A military hearing officer recommended Thursday that charges be dismissed against two U.S. pilots who mistakenly dropped a bomb in Afghanistan last spring, killing four Canadian soldiers conducting live-fire exercises.

Col. Patrick Rosenow said that although there was enough evidence to court-martial the two, internal Air Force penalties would maintain "the interests of good order and discipline."

Rosenow presided over the investigative hearing in Louisiana in January. His recommendation will be key in determining whether Majs. Harry Schmidt and William Umbach will face a military trial on the involuntary manslaughter and other charges that could put each of them in prison for up to 64 years.

The final decision is up to Lt. Gen. Bruce Carlson, commander of the 8th Air Force. There was no immediate indication when Carlson might rule.

If there is no court-martial, Air Force spokeswoman Capt. Denise Kerr said disciplinary action could include a written reprimand, discharge or the loss of two months' pay.

Schmidt declined to comment on the recommendation. His mother, Joan Schmidt, said she was relieved. "It's absolutely wonderful and I'm grateful and I'm thankful," she said from her Missouri home.

Umbach's lawyer, David Beck, didn't return calls for comment.

Some relatives of the Canadian soldiers criticized the recommendation.

"This is just a charade. They just get away with murder," said Agatha Dyer, whose son, Cpl. Ainsworth Dyer, died in the bombing.

Canadian Defense Minister John McCallum declined to comment.

The case had been closely watched in Canada, where many were outraged by the bombing and the two days it took President Bush to publicly apologize. The bomb also wounded eight other Canadians.

The Air Force did not release Rosenow's entire report. But according to Charles Gittins, Schmidt's lawyer, Rosenow reasoned the Air Force would have difficulty disproving the pilots' main defense: that Schmidt attacked because he believed the enemy was attacking from the ground.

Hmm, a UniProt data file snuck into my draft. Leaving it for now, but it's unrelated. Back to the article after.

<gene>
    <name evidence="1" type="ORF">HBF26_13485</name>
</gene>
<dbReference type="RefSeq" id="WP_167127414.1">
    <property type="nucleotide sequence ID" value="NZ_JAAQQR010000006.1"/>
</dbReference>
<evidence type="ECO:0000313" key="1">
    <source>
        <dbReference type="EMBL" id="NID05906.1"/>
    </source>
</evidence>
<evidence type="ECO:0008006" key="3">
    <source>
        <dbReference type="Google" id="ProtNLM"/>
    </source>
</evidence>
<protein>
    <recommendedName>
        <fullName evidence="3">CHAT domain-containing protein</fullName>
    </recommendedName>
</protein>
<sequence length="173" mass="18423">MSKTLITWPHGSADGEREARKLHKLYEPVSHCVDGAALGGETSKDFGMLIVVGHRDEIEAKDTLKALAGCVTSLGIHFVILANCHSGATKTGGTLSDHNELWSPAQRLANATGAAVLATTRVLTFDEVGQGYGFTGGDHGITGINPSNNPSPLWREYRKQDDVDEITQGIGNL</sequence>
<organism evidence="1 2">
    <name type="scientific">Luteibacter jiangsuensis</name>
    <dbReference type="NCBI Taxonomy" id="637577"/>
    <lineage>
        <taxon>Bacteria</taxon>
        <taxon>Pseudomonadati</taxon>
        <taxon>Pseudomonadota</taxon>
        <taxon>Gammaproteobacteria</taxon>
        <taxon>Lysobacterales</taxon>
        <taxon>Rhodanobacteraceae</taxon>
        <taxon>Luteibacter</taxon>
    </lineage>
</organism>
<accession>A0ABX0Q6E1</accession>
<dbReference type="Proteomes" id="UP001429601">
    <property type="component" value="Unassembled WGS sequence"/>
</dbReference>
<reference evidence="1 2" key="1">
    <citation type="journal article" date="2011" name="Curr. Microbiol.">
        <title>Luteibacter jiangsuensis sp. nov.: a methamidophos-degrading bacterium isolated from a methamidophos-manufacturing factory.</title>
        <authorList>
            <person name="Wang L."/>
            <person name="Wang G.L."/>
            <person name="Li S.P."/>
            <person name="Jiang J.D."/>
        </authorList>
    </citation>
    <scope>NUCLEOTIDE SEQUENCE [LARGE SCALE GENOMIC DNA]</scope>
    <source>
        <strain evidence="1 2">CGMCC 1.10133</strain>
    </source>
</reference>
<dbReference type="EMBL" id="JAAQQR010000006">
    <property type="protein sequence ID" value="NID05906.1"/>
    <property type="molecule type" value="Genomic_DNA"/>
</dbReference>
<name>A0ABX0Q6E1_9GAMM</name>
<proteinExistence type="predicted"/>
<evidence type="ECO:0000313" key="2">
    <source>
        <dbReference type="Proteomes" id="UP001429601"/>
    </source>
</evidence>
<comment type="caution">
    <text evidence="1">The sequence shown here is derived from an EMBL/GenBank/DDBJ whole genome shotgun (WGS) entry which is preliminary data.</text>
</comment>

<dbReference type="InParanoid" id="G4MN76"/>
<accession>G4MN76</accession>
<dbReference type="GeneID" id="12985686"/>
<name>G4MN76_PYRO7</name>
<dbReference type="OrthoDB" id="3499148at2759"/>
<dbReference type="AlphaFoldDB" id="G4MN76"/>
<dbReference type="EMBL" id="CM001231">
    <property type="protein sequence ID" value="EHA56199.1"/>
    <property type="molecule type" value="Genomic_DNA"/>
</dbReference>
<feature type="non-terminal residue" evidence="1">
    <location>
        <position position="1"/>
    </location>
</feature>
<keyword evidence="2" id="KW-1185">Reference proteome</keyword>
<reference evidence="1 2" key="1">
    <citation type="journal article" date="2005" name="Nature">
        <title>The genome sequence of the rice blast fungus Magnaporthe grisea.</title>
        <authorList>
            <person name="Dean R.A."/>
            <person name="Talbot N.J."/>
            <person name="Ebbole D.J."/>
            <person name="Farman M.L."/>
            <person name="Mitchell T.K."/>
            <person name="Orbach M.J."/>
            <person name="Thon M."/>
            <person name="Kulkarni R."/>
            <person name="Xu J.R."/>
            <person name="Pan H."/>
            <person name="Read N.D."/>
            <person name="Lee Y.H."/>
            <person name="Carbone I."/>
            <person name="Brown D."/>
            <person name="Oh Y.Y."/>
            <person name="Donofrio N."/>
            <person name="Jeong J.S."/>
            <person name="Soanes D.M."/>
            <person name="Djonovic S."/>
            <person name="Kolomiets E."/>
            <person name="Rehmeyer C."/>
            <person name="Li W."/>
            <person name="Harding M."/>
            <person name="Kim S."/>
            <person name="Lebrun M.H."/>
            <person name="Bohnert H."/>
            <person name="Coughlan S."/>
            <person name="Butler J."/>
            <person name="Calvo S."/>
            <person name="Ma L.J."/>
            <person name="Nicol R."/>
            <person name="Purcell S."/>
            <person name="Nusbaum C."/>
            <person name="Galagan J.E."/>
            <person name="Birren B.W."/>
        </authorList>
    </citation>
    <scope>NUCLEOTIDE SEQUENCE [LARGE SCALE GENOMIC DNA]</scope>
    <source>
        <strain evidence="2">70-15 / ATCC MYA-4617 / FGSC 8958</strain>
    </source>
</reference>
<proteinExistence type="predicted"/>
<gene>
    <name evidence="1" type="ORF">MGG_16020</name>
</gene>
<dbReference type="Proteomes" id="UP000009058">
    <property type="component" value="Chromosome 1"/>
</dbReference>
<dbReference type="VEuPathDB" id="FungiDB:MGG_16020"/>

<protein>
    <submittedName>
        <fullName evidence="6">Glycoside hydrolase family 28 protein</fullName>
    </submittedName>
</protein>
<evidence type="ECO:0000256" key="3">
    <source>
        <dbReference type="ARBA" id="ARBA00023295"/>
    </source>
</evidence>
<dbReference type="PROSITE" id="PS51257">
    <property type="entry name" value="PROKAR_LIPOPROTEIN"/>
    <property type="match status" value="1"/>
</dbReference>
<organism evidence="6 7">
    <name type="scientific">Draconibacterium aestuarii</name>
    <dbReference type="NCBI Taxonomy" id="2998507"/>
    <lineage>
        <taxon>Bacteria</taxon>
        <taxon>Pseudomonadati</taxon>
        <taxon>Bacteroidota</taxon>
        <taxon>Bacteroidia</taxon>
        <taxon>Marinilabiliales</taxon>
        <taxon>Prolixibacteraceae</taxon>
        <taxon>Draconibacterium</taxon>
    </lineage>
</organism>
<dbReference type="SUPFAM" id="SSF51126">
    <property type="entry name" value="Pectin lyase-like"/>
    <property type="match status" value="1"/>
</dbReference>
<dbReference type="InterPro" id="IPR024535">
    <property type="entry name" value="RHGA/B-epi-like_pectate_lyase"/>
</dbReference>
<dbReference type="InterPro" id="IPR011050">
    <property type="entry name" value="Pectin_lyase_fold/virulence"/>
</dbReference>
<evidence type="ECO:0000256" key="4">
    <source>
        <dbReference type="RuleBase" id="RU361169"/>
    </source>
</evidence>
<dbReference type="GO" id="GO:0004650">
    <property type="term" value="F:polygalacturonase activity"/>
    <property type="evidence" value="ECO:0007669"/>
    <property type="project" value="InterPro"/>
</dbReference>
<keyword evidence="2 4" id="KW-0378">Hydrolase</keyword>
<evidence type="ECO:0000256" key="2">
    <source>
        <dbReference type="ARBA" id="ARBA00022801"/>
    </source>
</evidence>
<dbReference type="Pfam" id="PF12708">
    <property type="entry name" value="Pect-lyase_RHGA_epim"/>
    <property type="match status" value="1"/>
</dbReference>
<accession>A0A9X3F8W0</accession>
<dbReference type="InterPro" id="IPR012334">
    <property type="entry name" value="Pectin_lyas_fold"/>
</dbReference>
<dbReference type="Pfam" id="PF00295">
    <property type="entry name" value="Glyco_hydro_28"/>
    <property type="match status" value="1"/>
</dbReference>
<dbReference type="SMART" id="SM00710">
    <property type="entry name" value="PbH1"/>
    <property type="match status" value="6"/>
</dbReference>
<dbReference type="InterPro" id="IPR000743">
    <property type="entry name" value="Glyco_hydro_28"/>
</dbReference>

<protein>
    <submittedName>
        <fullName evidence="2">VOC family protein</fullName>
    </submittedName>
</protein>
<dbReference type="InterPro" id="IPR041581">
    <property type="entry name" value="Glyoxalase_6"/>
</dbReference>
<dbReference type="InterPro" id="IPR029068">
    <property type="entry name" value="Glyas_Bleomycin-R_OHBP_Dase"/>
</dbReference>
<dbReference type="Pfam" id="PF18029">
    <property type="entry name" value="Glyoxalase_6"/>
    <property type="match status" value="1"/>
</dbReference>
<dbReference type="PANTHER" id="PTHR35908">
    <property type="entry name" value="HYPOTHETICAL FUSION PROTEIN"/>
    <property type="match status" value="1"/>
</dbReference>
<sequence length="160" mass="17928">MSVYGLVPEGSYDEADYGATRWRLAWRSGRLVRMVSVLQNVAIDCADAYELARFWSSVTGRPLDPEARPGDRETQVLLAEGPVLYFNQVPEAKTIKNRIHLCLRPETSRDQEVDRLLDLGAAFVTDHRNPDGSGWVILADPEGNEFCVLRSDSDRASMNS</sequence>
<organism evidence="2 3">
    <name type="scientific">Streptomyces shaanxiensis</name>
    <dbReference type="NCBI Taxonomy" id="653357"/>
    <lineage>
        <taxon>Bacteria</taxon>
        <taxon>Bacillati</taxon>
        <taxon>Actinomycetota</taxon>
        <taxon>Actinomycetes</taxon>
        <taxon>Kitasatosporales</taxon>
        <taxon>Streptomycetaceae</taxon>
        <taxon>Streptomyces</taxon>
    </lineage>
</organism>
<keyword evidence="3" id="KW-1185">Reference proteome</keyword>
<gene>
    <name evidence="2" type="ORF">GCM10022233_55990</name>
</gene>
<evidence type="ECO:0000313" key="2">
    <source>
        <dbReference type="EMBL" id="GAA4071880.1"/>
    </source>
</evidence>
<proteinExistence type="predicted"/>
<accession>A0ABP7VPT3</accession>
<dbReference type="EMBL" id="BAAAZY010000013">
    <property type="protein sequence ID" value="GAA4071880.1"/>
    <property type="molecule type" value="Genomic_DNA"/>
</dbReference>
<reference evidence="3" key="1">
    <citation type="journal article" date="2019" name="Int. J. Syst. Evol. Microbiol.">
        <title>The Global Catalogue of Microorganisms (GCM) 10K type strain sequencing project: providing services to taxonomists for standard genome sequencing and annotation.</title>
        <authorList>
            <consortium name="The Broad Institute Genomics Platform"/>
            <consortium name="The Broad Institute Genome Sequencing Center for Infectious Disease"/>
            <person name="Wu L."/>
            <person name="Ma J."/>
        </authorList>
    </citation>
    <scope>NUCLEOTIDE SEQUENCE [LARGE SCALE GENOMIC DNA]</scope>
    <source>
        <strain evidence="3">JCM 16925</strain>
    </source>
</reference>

Schmidt and Umbach, of the Illinois Air National Guard, said they had never been told allied troops might be holding exercises in the area last April 17.

Schmidt, who dropped the bomb, blamed the "fog of war" and said he believed he and Umbach had been ambushed. Defense attorneys also suggested Air Force-issued amphetamines had clouded the pilots' judgment.

A joint U.S.-Canadian investigation concluded the pilots were to blame. The head of the investigation testified the men showed "reckless disregard."

Schmidt and Umbach became the first Air Force pilots to face homicide charges as a result of combat when they were charged with manslaughter, aggravated assault and dereliction of duty.

The pilots were returning from a 10-hour patrol, at more than 15,000 feet, when they spotted surface-to-air fire and feared it was from Taliban forces. It turned out to be from Canadians with the 3rd Battalion of the Princess Patricia's Canadian Light Infantry, based near Edmonton.

The troops were near Kandahar at a practice range. The Canadians were firing rounds horizontally, not vertically in a way that would have threatened the two F-16s, according to investigators.

On audio and video taken from Schmidt's F-16, a flight controller is heard saying "hold fire" after Schmidt asks permission to fire his cannons, thinking Umbach was under attack.

Four seconds later, Schmidt said he was "rolling in, in self defense." The laser-guided bomb he dropped killed Dyer, Sgt. Marc Leger, Pvt. Richard Green and Pvt. Nathan Smith.

Less than three minutes after the bomb hit, Schmidt said: "I hope that was the right thing to do."

"Me too," said Umbach, the mission's commander.

Schmidt transferred to the National Guard in 2000 after a combat-decorated career as a Navy pilot and an instructor at the Navy's "Top Gun" fighter pilot school. Umbach is a United Airlines pilot who had served in the Air Force.

At the hearing, several F-16 pilots said Schmidt and Umbach had done nothing wrong because airmen are trained to attack if they believe they are under enemy fire.

Defense lawyers cast the men as scapegoats for a military communications breakdown, and said Air Force brass, not the pilots, should be punished.